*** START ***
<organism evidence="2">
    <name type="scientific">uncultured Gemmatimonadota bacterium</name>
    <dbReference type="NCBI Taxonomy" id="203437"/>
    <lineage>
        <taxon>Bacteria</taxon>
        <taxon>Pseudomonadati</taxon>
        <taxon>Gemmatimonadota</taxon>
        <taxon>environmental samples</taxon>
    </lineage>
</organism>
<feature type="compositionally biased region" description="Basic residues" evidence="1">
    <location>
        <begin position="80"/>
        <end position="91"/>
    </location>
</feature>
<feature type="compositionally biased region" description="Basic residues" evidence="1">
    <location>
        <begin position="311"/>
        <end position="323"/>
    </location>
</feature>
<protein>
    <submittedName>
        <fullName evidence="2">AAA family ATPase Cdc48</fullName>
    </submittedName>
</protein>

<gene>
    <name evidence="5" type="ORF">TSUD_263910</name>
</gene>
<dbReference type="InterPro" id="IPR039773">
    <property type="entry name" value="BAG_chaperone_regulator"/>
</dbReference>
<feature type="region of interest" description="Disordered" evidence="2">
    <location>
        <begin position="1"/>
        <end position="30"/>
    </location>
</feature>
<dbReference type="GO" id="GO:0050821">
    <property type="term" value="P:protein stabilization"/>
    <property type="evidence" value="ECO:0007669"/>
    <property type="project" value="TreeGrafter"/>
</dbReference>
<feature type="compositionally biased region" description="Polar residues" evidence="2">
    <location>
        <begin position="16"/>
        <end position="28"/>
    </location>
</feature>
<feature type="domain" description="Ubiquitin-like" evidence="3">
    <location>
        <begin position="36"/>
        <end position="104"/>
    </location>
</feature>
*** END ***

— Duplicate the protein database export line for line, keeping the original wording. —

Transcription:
<organism evidence="2">
    <name type="scientific">uncultured Gemmatimonadota bacterium</name>
    <dbReference type="NCBI Taxonomy" id="203437"/>
    <lineage>
        <taxon>Bacteria</taxon>
        <taxon>Pseudomonadati</taxon>
        <taxon>Gemmatimonadota</taxon>
        <taxon>environmental samples</taxon>
    </lineage>
</organism>
<feature type="compositionally biased region" description="Basic residues" evidence="1">
    <location>
        <begin position="80"/>
        <end position="91"/>
    </location>
</feature>
<feature type="compositionally biased region" description="Basic residues" evidence="1">
    <location>
        <begin position="311"/>
        <end position="323"/>
    </location>
</feature>
<protein>
    <submittedName>
        <fullName evidence="2">AAA family ATPase Cdc48</fullName>
    </submittedName>
</protein>

<gene>
    <name evidence="5" type="ORF">TSUD_263910</name>
</gene>
<dbReference type="InterPro" id="IPR039773">
    <property type="entry name" value="BAG_chaperone_regulator"/>
</dbReference>
<feature type="region of interest" description="Disordered" evidence="2">
    <location>
        <begin position="1"/>
        <end position="30"/>
    </location>
</feature>
<dbReference type="GO" id="GO:0050821">
    <property type="term" value="P:protein stabilization"/>
    <property type="evidence" value="ECO:0007669"/>
    <property type="project" value="TreeGrafter"/>
</dbReference>
<feature type="compositionally biased region" description="Polar residues" evidence="2">
    <location>
        <begin position="16"/>
        <end position="28"/>
    </location>
</feature>
<feature type="domain" description="Ubiquitin-like" evidence="3">
    <location>
        <begin position="36"/>
        <end position="104"/>
    </location>
</feature>